How to create a comic

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KAPOW! A comic is an entertaining way to capture a story in both words and pictures.

Common forms of comics include comic books, newspaper cartoons, graphic novels and comic strips.

In this article you will find out:

  • How to plan a comic
  • How to layout a comic
  • Different comic features, such as panels and captions

This resource is suitable for creative writing for P2, P3, P4, P5, P6 and P7 (First and Second Level Curriculum for Excellence).

Watch this clip then have a go at making your own comic strip!

How to plan and lay out your comic.

How to create a comic

Planning

Before you create your comic, you have to plan it out first.

  • Think about your story and how you will tell it in pictures.
  • Don’t worry if your plan is messy and rough at this stage. It’s more important to get your ideas down and see how they fit together.
  • Each piece of action in your comic needs to be drawn inside a . This is surrounded by a .
  • Remember to make your comic strip look exciting and interesting by varying your images and adding for sound effects.

Comic features

Panel and gutter

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  • Panels – Comic strip panels are usually read from left to right, but not always. The shape and size of the panels and where you place them on the page is important as it creates the flow of a page. Readers will follow the flow to put the pieces of the story together.
  • Captions – Use captions to tell the reader when and where events in your story are happening. Think of it as your voice that gives background information.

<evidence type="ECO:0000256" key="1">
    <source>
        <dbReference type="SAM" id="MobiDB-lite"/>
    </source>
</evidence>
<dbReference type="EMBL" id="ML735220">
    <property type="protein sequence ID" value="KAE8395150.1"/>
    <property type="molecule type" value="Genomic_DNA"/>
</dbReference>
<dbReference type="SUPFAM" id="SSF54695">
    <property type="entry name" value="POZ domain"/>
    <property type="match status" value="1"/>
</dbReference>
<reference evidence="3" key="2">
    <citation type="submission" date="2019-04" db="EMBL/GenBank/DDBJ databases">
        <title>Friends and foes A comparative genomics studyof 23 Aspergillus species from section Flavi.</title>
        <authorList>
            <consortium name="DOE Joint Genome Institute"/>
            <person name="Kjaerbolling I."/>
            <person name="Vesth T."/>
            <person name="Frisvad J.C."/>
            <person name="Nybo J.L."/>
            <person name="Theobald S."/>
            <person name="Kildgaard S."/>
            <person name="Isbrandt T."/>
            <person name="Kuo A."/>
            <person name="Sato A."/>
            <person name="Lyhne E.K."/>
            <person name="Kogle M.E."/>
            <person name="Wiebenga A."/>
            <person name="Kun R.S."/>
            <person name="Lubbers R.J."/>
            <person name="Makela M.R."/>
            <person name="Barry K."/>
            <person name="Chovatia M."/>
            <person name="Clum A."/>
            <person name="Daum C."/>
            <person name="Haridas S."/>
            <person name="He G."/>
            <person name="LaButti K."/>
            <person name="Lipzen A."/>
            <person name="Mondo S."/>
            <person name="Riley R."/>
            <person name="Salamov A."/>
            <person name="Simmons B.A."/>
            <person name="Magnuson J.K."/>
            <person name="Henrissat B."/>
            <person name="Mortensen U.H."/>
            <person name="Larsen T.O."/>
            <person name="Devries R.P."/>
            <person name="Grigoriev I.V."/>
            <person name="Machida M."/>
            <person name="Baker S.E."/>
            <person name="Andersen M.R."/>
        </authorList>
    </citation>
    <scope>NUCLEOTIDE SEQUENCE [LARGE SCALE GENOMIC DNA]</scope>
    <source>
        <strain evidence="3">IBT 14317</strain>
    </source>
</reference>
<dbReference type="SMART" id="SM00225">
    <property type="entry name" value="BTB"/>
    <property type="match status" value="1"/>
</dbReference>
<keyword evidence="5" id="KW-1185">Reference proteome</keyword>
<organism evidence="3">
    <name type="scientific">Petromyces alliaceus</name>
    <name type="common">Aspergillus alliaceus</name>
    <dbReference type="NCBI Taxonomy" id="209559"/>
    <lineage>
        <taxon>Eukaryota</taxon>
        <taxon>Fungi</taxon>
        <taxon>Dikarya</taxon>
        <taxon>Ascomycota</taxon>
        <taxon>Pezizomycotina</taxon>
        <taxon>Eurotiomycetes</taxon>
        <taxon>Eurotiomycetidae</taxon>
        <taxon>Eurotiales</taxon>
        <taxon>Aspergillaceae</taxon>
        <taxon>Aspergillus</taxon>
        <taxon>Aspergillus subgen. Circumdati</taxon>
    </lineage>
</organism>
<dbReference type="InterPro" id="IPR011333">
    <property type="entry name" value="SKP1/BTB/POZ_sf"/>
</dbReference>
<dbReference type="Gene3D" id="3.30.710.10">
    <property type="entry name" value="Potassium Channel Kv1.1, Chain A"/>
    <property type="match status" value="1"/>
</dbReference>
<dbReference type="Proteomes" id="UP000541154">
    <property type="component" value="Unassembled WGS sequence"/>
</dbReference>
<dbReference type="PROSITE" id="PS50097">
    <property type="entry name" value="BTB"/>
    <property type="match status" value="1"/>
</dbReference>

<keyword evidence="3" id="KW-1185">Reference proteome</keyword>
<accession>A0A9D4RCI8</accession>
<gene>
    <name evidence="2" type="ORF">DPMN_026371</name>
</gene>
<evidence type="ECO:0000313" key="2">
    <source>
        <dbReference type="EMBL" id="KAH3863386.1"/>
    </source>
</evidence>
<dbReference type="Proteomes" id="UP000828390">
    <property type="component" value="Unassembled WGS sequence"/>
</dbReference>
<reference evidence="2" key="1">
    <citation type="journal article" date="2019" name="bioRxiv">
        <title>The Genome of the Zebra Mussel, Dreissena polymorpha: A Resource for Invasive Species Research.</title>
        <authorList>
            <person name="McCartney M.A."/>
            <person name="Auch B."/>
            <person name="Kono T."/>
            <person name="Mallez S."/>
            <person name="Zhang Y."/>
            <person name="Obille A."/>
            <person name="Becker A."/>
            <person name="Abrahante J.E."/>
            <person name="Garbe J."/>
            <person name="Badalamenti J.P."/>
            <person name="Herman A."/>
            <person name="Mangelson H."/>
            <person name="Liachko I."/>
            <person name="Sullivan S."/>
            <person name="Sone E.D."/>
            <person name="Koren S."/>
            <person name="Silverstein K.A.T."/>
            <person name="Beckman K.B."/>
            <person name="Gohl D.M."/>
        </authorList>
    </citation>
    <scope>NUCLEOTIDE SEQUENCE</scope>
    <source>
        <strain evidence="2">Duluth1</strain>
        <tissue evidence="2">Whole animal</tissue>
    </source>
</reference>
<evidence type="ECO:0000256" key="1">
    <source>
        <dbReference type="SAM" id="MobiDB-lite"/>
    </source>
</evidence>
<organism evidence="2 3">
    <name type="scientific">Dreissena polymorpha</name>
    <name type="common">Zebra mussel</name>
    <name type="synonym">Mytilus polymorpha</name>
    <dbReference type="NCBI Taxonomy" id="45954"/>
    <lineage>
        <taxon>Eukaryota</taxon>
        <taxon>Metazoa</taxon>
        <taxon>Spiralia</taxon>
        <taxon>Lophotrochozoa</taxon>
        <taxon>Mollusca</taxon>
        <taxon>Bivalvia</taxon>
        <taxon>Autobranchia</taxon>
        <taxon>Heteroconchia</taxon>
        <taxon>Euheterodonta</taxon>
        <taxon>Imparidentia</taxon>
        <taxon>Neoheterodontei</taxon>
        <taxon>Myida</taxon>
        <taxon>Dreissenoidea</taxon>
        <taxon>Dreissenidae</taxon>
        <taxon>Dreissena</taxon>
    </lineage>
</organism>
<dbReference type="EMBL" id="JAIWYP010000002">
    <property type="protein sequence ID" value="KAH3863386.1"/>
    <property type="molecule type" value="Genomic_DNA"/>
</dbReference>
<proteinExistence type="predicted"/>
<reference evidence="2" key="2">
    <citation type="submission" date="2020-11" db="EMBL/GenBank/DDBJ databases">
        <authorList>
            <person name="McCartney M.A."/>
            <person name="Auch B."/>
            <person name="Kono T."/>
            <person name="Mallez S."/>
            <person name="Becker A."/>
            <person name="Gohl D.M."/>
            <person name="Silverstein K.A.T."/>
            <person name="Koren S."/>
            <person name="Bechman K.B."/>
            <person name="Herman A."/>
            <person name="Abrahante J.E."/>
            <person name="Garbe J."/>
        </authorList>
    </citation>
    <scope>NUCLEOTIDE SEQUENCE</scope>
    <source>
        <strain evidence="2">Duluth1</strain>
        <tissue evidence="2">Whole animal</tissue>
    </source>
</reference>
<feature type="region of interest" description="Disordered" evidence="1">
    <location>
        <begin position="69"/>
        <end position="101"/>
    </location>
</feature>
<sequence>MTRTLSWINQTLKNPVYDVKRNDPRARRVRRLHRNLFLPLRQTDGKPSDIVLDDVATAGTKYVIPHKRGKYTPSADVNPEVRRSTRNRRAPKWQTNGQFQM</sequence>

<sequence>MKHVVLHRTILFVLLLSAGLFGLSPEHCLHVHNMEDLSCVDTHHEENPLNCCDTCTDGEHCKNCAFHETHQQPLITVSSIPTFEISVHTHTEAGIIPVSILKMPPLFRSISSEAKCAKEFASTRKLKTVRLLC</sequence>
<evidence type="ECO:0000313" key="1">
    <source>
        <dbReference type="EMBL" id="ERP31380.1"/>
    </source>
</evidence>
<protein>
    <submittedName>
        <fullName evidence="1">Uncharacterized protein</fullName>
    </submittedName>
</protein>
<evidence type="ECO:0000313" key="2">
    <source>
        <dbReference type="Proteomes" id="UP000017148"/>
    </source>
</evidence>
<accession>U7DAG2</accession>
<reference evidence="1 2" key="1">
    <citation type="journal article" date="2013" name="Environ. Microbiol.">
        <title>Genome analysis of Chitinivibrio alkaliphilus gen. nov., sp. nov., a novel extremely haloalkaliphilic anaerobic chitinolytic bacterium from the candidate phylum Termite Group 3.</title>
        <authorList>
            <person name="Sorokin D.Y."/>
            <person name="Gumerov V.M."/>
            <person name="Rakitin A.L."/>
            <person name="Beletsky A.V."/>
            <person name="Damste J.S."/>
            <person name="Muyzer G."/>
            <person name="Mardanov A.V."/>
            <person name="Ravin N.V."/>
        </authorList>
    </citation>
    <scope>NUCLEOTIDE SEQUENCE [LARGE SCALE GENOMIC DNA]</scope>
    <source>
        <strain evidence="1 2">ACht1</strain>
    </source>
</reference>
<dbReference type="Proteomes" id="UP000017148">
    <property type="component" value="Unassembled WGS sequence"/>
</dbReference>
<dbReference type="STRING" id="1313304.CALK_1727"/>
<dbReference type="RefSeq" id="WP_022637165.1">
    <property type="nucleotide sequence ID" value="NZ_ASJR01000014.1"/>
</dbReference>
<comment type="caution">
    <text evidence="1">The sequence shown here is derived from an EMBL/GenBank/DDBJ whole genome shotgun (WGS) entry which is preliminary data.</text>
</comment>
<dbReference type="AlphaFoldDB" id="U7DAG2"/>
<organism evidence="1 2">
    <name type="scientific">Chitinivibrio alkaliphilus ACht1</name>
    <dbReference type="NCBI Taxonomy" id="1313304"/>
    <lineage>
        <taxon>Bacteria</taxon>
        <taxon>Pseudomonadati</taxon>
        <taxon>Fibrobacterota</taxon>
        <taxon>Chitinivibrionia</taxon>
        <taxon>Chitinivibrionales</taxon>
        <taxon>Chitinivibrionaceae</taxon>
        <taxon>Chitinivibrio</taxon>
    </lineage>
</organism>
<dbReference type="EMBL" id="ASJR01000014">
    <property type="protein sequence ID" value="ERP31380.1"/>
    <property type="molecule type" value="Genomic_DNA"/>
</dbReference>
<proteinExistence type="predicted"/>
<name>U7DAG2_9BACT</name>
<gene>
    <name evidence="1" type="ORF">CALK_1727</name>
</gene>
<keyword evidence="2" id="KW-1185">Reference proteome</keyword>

• Speech bubbles – Put the words you want the character to say inside speech bubbles. Different types of outlines around the speech bubbles can show different emotions. For example, a jagged speech bubble might show the character is angry.
  • Thought bubbles – You can show what you character is thinking inside thought bubbles.
  • Sound effects – Sound effects can be added using listenonomatopoeia. Use words like “pow” or “boom”. They sound like what they are describing.
  • Motion lines – You can use visual elements like motion lines to show movement.

Enjoy creating your own comic.

Different shot types

Just like a film or TV show, your comic can have lots of different shot types: a long shot, a mid shot, a close up, extreme close up, bird’s eye view or a worm’s eye view.

Long shot

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  • listencontain – To hold or keep something within something else. A comic panel contains a scene or moment in your story. For example: 'Be careful. Don’t drop the box,” she said because it contained lots of glasses.'
  • listenconvey – To show or give an idea or information. For example: 'When he got his new trainers, he didn’t say anything but his face conveyed his happiness.'
  • listenvisual – Something we see. This could be a picture, film or illustration. For example: 'The photographs of their holiday is a useful visual reminder of the places they visited.'
  • listenelement – A piece of something. For example: 'They had only one more clue to find and then all the elements could be put together.'
  • listenonomatopoeia – A word that sounds like what it is describing. For example: 'Cock-a-doodle-do woke him, then he heard the loud tick-tock from the clock before he jumped out of bed at the crashing sound of plates falling.' The words in this sentence imitate the sound they make and using onomatopoeia makes writing more interesting and colourful.

Test your knowledge

Try this true or false quiz about creating a comic.

Draw your own comic

  • Draw your panels first. The can be a variety of sizes.
  • Draw your character and set them off on an adventure. If you need help creating a character, use this BBC Bitesize to help you: How to create a character
  • Use all different types of shots.
  • Include the words they would speak and think in bubbles. Remember to include for sound effects. KAPOW!